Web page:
Other views..











Previously unseen Check dam.. Can see how installing these helps curb erosion / build new areas of land.



Old Well?



Saturday Company.. 



As mentioned in the past, Oak Flat is a " Come and enjoy anytime " kind of camping spot that requires no fees.  There really are no " designated " camping spots, so accessible areas are first come / first serve..  The Flat serves as a gateway to Devil's Canyon, Apache Leap ( which overlooks Superior ) and, for the truly adventurous, is a gateway to Pinal Peak to the east, across Devil's Canyon, and Five Pools, a spectacular, but tough to access group of Plunge Pools carved into a steep section of the creek in the lower portion of Devil's Canyon.

Getting there is an estimated 8 hour hike that at times will require scrambling over boulders / rock ledges,  climbing and repelling equipment, esp. once at the pools themselves ( Access to the largest pool requires repelling down a 50+ft ledge. Another is a 10-20ft drop ) Access to Hackberry Creek, which leads to Five Pools may or may not be restricted by exploratory mining operations occurring atm as well.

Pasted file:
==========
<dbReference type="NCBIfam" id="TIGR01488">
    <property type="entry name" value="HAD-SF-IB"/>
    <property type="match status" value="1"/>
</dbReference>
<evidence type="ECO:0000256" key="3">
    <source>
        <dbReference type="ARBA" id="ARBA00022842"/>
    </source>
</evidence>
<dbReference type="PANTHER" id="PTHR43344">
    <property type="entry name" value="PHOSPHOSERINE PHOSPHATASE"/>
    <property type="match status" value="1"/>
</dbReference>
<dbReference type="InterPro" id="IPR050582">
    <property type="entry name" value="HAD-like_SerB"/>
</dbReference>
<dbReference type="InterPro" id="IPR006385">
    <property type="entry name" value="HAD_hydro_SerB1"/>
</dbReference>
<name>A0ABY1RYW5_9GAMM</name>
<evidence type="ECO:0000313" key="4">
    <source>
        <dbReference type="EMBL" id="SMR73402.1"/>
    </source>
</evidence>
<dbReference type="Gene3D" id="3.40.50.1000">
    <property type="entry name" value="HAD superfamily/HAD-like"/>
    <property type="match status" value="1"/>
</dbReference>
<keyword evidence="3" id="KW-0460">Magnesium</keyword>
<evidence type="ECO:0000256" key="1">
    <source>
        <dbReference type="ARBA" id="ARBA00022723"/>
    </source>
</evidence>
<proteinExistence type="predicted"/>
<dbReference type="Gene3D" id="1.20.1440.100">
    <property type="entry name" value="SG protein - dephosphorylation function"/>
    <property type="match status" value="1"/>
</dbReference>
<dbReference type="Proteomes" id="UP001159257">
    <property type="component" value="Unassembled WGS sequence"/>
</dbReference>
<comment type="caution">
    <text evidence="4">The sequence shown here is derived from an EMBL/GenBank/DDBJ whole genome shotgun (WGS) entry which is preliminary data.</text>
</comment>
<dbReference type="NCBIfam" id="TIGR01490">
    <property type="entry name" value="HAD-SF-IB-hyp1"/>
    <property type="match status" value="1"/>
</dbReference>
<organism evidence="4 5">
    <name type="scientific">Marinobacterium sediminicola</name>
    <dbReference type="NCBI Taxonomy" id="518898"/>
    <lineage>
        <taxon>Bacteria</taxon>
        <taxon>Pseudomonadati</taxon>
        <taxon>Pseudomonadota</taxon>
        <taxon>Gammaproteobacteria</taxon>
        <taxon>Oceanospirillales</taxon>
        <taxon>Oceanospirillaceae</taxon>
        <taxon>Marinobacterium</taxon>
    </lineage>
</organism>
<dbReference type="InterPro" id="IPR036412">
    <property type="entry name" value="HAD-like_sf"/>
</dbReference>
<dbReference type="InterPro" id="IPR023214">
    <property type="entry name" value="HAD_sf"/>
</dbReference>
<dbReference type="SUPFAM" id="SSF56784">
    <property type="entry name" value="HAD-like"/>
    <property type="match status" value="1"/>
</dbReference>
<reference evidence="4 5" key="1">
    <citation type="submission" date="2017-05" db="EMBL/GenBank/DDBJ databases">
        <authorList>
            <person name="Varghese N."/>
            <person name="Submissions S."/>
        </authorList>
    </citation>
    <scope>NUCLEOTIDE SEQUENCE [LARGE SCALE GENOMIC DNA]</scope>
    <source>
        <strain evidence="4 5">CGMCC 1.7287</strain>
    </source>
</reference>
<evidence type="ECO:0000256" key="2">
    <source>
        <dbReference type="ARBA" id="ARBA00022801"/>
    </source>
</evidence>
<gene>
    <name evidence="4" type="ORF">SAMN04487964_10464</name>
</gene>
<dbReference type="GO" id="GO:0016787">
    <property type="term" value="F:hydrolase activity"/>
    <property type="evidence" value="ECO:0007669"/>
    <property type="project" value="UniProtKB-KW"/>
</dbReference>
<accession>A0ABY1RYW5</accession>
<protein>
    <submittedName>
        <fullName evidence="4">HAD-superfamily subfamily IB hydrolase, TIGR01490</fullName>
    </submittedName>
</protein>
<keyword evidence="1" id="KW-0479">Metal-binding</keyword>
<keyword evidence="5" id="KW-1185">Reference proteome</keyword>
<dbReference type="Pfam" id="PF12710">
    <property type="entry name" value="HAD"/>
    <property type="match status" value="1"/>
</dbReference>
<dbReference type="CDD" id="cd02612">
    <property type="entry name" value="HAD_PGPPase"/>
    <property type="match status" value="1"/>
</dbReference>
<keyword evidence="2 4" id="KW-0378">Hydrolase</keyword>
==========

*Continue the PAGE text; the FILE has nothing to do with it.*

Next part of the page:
If the area is saved from mining development / some funding for site development became available, i'd anticipate some level of  improvements would be suggested to the main area of the campground in the future. Being a cultural site, i'd expect improvements such any paving the main road through the campground, installation of bathrooms / modern bathrooms to be respectful of the location.